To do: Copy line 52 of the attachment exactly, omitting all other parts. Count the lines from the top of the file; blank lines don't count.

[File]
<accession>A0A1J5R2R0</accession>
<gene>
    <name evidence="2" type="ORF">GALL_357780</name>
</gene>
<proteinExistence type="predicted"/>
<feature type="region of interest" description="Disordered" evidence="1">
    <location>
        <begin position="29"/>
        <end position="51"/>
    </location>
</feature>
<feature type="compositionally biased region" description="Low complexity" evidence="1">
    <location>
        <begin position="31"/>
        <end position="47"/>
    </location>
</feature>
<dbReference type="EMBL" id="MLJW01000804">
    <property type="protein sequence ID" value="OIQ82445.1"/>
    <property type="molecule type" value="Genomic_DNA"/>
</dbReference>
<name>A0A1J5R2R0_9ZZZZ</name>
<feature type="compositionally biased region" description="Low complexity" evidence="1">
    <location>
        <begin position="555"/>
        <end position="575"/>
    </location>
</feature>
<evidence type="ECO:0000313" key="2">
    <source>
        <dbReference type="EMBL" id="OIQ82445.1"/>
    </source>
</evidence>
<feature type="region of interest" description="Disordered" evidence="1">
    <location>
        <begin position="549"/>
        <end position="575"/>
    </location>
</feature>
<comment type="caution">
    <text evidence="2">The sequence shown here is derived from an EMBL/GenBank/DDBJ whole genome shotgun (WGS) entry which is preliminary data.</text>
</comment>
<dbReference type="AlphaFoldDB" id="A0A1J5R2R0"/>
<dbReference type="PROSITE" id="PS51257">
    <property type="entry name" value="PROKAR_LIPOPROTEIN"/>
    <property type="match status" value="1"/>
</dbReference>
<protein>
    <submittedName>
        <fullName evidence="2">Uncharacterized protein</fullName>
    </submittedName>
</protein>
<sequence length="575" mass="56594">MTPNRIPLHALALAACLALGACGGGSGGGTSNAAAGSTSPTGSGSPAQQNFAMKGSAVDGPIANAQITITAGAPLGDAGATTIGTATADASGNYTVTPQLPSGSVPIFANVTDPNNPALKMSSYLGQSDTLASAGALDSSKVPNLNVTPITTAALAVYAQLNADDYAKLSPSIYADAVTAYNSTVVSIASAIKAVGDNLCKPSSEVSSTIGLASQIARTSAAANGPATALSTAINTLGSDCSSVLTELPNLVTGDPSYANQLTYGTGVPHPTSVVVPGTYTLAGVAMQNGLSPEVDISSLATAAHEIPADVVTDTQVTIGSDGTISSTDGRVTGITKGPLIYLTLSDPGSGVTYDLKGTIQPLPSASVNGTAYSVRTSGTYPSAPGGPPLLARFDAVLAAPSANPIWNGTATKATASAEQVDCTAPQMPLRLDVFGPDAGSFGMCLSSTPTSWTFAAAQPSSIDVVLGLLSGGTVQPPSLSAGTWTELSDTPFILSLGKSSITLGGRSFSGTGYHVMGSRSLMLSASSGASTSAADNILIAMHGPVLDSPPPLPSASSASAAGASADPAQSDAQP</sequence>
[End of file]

</protein>